Dialectical Behavior Therapy was developed by Dr. Marsha Linehan. Dr Linehan’s own struggles with borderline personality disorder (BPD), and her insights from living successfully with BPD, have contributed to the development of Dialectical Behavior Therapy.
In Dialectical Behavior Therapy, you and your therapist will seek to create the conditions where gradual transformation becomes possible. In addition, you will have the opportunity to develop coping skills – specific behavioral techniques that you may be able to apply to combat disabling symptoms of mental illness.
In DBT, Learn Validation, Acceptance
Dialectical Behavior Therapy emphasizes validation. The therapist and the client learn to accept rather than struggle with uncomfortable thoughts, feelings and behaviors.
After the client is able to identify and validate thoughts, emotions or behaviors, change becomes possible. The client and therapist can set goals for gradual transformation. The “dialectic” in Dialectical Behavior Therapy alludes to establishing a balance between acceptance and change.
Learning to accept problematic thoughts and urges does not mean that you need to act on them. On the contrary, therapy will seek to enable you to validate your thoughts without acting upon your thoughts. In therapy, you may be asked to use your “wise mind” to make good choices.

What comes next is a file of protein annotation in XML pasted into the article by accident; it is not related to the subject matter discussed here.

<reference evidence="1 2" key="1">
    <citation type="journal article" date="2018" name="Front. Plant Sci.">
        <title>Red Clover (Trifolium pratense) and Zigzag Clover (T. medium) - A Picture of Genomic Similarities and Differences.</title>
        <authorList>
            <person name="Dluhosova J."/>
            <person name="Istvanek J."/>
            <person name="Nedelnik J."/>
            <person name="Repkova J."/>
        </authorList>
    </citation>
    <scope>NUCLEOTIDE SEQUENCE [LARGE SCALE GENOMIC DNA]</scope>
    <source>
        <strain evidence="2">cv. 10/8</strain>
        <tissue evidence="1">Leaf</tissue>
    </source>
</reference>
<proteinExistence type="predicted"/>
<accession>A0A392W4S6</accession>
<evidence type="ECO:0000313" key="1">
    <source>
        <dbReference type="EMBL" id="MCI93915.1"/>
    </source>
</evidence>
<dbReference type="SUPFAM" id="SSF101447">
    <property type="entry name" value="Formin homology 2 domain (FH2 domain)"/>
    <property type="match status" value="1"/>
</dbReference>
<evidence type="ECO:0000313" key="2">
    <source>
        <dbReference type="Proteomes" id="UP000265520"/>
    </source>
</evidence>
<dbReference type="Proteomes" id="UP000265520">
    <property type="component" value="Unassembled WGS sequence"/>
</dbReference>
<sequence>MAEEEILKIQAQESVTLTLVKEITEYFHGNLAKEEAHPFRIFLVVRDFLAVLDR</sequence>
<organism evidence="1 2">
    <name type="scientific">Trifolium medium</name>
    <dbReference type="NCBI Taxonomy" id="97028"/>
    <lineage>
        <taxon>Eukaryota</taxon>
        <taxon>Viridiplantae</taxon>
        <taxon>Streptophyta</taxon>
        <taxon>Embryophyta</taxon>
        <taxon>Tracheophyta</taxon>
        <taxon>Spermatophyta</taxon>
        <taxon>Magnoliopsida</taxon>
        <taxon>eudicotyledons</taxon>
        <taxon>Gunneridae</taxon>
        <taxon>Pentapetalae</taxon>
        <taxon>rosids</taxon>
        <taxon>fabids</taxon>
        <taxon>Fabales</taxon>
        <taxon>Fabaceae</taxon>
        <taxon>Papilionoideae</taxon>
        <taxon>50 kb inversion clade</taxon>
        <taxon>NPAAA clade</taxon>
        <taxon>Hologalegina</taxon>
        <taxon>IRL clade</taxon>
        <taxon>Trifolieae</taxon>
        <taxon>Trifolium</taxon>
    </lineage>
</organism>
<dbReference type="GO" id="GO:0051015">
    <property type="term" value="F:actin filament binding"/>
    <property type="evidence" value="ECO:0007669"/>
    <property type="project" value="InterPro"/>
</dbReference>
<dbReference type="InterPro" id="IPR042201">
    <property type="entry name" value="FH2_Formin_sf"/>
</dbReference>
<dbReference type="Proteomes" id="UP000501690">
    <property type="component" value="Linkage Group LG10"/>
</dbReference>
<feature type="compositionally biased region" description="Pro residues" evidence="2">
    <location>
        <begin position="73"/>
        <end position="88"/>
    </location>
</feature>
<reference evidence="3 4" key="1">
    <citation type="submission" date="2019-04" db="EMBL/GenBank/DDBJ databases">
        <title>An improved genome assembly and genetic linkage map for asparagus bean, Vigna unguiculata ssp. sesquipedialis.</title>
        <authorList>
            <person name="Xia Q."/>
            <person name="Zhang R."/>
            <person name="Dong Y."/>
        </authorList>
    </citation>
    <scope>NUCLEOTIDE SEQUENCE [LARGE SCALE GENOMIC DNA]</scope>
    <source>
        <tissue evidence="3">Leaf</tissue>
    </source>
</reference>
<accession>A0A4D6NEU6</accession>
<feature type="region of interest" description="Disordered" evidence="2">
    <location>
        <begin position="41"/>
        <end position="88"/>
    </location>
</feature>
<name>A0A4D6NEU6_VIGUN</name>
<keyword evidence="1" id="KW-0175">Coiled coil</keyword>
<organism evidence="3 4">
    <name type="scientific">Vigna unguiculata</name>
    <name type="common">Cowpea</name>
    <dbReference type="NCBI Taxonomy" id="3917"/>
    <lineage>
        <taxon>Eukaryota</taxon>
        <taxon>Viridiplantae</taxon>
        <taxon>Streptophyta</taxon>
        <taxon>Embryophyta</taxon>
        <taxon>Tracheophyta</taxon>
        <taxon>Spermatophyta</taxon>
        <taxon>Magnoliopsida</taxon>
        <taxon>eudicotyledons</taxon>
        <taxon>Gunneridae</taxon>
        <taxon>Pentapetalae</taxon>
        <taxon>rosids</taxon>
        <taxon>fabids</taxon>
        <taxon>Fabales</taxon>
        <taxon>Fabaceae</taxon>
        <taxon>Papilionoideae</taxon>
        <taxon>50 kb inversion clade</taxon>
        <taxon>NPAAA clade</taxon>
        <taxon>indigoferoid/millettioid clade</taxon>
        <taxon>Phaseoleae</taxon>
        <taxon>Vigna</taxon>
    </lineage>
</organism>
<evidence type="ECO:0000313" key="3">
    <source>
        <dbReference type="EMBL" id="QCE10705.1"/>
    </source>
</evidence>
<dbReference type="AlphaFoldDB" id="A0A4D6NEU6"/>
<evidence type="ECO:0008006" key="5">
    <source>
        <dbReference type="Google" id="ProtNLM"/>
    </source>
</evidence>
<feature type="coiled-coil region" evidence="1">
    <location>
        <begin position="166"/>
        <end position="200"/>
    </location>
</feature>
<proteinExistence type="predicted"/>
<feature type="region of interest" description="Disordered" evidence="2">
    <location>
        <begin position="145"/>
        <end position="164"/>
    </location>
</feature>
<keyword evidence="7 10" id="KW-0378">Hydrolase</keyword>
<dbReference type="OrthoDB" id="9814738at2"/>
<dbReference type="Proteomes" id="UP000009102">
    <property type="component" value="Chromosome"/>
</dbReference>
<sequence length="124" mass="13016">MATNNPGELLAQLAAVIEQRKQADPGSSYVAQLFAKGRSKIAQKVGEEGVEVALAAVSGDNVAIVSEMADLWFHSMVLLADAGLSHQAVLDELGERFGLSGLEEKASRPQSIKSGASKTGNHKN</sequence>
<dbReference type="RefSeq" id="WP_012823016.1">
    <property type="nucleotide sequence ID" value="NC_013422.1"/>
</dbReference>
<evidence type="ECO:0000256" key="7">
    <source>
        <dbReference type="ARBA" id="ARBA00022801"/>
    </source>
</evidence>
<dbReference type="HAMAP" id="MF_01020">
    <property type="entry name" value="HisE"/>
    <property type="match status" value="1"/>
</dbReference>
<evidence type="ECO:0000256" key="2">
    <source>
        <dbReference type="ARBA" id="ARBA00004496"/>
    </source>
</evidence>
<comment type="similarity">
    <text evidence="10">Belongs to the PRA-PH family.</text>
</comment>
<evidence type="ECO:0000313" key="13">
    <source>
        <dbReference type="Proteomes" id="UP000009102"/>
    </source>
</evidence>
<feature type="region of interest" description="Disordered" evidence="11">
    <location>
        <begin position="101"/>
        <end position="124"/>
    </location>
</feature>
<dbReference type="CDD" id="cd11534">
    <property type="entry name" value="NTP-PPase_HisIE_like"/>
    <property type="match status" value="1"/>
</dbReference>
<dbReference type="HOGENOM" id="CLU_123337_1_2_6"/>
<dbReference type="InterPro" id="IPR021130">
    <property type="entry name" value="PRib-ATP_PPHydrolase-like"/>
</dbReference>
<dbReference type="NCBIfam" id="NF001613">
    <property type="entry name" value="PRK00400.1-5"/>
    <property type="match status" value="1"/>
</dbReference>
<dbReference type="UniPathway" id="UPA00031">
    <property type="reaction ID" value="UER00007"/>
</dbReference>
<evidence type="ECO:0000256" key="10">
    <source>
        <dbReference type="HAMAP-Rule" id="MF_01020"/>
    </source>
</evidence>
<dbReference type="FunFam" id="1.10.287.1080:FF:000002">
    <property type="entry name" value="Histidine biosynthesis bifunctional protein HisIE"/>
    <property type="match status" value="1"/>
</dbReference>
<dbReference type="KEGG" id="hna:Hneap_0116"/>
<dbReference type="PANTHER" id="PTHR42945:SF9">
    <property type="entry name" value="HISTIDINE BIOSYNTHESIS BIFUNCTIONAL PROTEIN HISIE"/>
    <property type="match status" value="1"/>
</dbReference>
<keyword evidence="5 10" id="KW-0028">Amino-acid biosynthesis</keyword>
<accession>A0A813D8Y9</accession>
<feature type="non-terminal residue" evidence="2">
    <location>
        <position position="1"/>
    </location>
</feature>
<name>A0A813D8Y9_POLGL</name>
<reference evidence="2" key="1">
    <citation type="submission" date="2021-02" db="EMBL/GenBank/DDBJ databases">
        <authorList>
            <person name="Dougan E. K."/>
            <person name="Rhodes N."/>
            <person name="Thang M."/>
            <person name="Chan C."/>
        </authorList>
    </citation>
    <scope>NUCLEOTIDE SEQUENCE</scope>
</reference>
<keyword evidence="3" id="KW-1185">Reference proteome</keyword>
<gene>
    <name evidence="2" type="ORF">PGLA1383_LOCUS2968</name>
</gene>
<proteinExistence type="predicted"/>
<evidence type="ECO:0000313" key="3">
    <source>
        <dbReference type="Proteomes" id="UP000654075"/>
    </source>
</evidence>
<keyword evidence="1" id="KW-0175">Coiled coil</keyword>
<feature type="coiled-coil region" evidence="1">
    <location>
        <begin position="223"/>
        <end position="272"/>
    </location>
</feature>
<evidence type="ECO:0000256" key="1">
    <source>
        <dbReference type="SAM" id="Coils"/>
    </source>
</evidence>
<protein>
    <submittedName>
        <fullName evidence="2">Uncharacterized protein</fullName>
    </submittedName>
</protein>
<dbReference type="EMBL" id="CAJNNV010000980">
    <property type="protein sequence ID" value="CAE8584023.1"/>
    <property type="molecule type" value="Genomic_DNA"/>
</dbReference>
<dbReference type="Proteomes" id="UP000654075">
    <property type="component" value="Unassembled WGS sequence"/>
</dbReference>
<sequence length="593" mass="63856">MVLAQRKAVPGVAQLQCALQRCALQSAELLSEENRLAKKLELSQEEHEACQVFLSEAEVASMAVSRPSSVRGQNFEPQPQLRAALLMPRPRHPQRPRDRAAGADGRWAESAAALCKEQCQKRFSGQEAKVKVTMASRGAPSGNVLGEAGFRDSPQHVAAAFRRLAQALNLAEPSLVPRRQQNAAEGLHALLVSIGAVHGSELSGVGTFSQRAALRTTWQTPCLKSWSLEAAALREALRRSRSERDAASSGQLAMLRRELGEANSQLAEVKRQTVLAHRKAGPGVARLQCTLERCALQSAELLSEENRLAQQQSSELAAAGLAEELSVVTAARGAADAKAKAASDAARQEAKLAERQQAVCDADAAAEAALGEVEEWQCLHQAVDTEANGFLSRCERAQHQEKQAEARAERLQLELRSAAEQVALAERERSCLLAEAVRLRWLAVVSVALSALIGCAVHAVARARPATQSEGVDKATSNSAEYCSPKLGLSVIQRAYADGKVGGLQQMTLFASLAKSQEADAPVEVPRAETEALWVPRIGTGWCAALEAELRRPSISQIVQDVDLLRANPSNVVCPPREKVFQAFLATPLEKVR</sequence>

Therapy may include development of mindfulness techniques. Deep breathing and progressive muscle relaxation are examples of techniques that you might learn in therapy. Through mindfulness, clients can develop the ability to accept distressing thoughts without self-criticism and can learn to tolerate self-destructive urges.
DBT may include “homework” for the client. Often, clients will be asked to use diary cards or write a journal to track progress. The cards or journal entries will note symptoms and successes. Success might include proper utilization of coping skills.
Who Can Benefit? What Benefits Might Be Realized?
The most common application of Dialectical Behavior Therapy is for individuals with borderline personality disorder (BPD) as a primary diagnosis. DBT has also been adapted for treatment of individuals with emotional dysregulation, with severe depression and associated suicidal thoughts.
Dialectical Behavior Therapy can hope to:
- Decrease frequency and severity of self-destructive behaviors.
- Increase motivation to change.
- Teach new “coping skills”.
- Emphasize the strengths of clients.
- Enhance the therapist’s motivation and ability to treat their clients effectively.
Many people will not experience a complete recovery. Problems and symptoms may linger, but at the same time many clients who undergo DBT will experience significant and long-lasting periods of remission. For many, the result will be living meaningful and productive lives.
Where Can I Learn More? How Can I Support My Loved One?
You can visit the web site of The Linehan Institute to learn more.
If you have a loved one in Dialectical Behavior Therapy, you can help support your loved one by providing nonjudgmental support and encouragement to continue with treatment.
Take The Next Step
DBT may be a treatment that works for you. Contact Dr. Weiss today to explore the treatment that can work for you. Just call, or fill in the contact form and click Send.